LocoRoco Cocoreccho!

Bright colours, daft objectives, mad control mechanisms, cutesy characters and bonkers music aren't normally attributes associated with Playstation games, and they're certainly in strong contrast to the likes of Grand Theft Auto, Resident Evil and Metal Gear Solid (although it's true that Metal Gear isn't without its own daftness from time to time). Still, every so often, a game arrives that seems entirely designed to brighten up your day, with visuals and gameplay that sing Happy Happy Happy from the moment you press start. LocoRoco Cocoreccho is one such game, providing one of the strangest experiences to appear so far on PS3.


LocoRoco saw great success on the tiniest Playstation in the range, the PSP, with gameplay ideally suited to a handheld console. By tilting the screen, players could affect two-dimensional levels to guide little LocoRocos (small round creatures of wildly-varying colour with cute faces that bounce up and down) to safety. In an ideal world, a conversion to the flagship home console, the Playstation 3, would see masses of new content, inspiration and improved presentation. Sadly, this is not the case with Cocoreccho, though this is reflected in the low cost of the game. LocoRoco Cocoreccho is, basically, a highly-interactive screensaver, in which you control a small butterfly creature capable of emitting energy pulses that attract the little LocoRocos towards you. By guiding the little bubbles to particular locations, you can awaken more LocoRocos, asleep across various parts of the level, until you have enough to fulfill particular objectives (ranging from simple things like standing on top of eachother to reach new heights, or gathering together to provide enough weight to activate a mechanism). It's fairly simple stuff, but there are some interesting puzzle elements to the game that will mean you need to pay attention to protect all your followers.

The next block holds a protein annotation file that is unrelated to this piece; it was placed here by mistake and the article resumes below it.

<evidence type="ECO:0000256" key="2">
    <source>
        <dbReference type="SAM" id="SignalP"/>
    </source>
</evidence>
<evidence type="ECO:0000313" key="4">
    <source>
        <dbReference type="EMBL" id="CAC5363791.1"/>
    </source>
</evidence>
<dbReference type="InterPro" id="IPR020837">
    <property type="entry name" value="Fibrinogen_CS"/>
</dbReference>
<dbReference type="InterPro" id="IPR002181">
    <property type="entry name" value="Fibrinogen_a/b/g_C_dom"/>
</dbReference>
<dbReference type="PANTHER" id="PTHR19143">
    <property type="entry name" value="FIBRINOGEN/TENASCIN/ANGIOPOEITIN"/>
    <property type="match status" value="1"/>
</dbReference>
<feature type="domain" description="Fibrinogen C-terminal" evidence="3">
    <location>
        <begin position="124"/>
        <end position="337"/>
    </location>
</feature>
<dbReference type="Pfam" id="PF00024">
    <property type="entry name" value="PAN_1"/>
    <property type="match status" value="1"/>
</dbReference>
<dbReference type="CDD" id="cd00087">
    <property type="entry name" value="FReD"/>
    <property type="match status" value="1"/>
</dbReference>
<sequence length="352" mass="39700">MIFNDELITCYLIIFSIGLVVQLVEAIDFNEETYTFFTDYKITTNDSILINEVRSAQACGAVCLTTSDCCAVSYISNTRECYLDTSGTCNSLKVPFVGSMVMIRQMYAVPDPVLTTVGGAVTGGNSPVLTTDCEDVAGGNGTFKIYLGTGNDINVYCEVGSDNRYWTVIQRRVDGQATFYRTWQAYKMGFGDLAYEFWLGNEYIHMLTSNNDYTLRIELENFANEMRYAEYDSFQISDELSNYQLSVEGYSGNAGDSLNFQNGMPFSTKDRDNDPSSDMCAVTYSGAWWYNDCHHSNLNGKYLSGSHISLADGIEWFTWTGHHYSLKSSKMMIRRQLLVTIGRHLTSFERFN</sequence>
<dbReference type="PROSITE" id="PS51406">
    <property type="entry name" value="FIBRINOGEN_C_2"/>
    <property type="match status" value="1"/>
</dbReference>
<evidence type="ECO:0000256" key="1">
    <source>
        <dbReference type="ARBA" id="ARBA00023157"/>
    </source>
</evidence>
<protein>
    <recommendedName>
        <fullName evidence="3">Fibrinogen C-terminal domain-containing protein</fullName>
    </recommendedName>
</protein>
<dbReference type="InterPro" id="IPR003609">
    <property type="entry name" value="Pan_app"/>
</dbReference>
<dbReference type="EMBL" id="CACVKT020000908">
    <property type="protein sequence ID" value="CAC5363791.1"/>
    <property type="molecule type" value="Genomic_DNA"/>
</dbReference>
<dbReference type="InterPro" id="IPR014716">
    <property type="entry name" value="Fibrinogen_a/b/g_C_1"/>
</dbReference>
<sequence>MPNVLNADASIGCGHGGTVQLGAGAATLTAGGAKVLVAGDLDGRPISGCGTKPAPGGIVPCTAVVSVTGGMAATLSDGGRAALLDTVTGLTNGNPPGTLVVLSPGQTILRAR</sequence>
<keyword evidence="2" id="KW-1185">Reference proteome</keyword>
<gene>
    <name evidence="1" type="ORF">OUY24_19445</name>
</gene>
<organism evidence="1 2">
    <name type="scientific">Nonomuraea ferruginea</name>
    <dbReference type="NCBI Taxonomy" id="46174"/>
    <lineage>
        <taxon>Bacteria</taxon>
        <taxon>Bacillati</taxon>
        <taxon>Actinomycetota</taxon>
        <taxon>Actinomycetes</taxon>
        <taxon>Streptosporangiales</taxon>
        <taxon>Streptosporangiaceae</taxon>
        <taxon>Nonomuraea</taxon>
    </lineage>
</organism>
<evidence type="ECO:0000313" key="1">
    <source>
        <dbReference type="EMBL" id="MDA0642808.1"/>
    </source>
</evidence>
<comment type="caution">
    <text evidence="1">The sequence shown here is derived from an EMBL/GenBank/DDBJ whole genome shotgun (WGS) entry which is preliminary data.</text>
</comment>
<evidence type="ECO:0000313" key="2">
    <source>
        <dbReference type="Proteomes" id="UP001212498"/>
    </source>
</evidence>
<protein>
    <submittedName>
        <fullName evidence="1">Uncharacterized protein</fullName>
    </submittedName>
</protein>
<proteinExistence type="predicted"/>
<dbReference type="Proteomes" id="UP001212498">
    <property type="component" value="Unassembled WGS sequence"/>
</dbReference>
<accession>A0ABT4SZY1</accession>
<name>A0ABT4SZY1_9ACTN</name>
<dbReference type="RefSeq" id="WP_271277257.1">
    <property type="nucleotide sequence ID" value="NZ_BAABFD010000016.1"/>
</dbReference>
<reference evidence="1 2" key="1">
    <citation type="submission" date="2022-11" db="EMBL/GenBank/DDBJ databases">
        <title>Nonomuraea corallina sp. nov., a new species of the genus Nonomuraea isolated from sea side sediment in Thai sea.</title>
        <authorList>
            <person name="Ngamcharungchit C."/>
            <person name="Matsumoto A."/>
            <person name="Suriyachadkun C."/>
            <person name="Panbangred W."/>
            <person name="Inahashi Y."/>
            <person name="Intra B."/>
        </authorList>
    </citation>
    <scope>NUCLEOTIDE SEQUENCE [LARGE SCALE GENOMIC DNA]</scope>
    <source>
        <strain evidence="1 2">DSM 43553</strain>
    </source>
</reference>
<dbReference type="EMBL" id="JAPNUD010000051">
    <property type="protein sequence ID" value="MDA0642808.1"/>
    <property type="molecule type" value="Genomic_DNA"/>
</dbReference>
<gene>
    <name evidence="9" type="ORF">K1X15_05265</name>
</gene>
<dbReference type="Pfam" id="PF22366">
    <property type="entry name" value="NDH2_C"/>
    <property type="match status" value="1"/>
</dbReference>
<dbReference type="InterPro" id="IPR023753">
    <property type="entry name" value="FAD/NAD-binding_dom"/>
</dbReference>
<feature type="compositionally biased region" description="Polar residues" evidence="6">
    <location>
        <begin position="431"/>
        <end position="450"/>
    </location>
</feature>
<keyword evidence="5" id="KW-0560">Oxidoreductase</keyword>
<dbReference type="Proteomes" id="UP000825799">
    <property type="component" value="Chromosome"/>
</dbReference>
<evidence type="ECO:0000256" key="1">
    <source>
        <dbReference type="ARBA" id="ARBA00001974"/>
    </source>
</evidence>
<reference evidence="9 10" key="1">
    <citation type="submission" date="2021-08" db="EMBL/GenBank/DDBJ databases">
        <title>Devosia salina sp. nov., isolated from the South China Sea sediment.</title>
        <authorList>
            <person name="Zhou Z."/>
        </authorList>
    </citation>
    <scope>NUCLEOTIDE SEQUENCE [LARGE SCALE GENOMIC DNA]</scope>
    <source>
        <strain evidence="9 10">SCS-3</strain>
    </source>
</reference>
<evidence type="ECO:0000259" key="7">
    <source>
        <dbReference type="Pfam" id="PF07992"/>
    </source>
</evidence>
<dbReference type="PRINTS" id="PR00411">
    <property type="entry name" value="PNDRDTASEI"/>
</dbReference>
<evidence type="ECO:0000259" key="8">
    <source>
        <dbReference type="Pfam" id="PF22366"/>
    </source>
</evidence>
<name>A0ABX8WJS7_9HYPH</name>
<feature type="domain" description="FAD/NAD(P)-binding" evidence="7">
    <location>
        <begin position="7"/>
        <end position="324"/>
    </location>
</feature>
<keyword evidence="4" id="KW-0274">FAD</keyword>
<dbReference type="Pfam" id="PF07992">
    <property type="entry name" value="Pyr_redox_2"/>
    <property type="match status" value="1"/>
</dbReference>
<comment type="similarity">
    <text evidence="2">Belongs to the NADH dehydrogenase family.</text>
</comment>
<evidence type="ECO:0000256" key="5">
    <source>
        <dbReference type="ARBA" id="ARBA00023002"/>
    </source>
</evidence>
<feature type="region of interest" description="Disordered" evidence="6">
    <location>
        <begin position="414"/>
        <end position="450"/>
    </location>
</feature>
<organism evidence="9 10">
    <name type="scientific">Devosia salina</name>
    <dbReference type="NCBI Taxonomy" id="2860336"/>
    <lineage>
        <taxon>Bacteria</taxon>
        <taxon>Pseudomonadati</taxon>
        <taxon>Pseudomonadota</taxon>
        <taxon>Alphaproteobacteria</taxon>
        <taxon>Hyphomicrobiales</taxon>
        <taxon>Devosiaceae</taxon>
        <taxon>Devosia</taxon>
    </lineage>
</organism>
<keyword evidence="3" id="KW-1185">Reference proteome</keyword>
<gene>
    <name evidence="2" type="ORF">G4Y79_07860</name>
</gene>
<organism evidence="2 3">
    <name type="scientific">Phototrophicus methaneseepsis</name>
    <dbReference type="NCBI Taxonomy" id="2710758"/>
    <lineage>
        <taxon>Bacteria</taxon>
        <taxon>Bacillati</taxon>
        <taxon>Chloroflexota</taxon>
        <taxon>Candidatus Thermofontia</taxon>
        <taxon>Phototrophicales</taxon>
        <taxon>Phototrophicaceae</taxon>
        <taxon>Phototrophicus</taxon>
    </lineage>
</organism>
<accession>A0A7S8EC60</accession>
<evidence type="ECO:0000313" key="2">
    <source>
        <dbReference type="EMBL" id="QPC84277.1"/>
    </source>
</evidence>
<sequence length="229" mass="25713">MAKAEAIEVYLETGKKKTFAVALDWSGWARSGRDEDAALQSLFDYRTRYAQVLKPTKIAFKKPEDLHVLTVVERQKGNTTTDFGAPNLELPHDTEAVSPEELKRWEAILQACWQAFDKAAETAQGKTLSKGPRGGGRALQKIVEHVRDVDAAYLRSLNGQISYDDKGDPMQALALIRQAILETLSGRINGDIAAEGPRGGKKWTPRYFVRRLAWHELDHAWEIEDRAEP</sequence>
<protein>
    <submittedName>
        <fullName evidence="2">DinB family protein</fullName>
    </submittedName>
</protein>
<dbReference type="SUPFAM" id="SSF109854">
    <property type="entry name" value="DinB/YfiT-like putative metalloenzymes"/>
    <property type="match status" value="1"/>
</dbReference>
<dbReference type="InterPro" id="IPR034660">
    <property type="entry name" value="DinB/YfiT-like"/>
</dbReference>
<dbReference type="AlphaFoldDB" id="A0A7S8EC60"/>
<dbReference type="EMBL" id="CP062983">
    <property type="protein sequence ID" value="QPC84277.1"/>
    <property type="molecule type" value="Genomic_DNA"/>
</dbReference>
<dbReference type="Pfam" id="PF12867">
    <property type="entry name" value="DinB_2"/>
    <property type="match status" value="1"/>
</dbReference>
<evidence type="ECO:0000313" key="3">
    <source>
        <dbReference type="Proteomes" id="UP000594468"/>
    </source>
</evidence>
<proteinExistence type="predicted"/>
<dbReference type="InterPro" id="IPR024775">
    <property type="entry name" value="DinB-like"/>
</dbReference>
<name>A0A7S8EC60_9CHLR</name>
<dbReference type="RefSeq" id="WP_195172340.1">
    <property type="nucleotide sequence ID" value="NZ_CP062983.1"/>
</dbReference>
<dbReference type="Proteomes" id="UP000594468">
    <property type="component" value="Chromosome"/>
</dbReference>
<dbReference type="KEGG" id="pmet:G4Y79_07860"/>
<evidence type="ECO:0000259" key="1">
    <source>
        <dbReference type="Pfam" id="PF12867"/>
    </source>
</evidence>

As far as challenge goes, the puzzles provide a little extra entertainment, but aren't sufficient in number or complexity to provide a real challenge. There are also some enemies to avoid (or the poor little LocoRocos will get eaten up), but again, there's not a massive amount of variety. There are some neat little tricks to uncover though, and some of the puzzle mechanisms are very entertaining to watch. Quite often, the tiny LocoRocos can be left cycling around puzzle areas as you fiddle with various puzzle elements, providing great entertainment everytime the colourful little fellas bounce past. The LocoRocos are slightly reminiscent of Nintendo's Pikmin, though admittedly they're less versatile and willing to solve problems. Even so, they share the slightly comic feel of the Pikmin, and provide a similar feel to the gameplay. Controlling the LocoRocos by sending out attractive pulses from a butterfly is an extremely unusual control method and though it works adequately well, it's not as natural as the screen-tilting antics of LocoRoco on PSP. It's possible that, one minute, every LocoRoco will do exactly what your butterfly commands, but the next, they'll stubbornly refuse to interpret your commands. It's a shame, but it doesn't break the game.


The really attractive element of the game though, other than the comic moments, are certainly the bright colours and funky visuals. To say the game is bright is an understatement. It's like taking part in one of the most vivid cartoons ever created, with a bright white background contrasting strong blacks, reds, blues and more in the foreground, all put together to create a tremendously vibrant land for the LocoRocos to bounce through. The music is also slightly mad, with a tune that will undoubtedly get stuck in your head. Funny sound effects from various ambient detail in the level (like watermills, for example), the LocoRocos themselves and other things encountered in the level all add to what is certainly a cutesy, bizarre and enjoyable package.

Though it's an extremely short game, it's a bit of fun to play, and actually quite entertaining just to leave to its own devices, since it does very well as a screensaver. The little LocoRocos have more personality than most heros in the average modern adventure these days, and it's likely you'll genuinely care for their well-being. For the cost, it's worth trying this game out and having a little fun, just don't expect it to keep you occupied as long as The Elder Scrolls IV: Oblivion.

Game details

Game logo













Review summary


Simple fun with interesting puzzle elements


Colourful, bright and effective


Fun music and sounds


Very short, more of a screensaver



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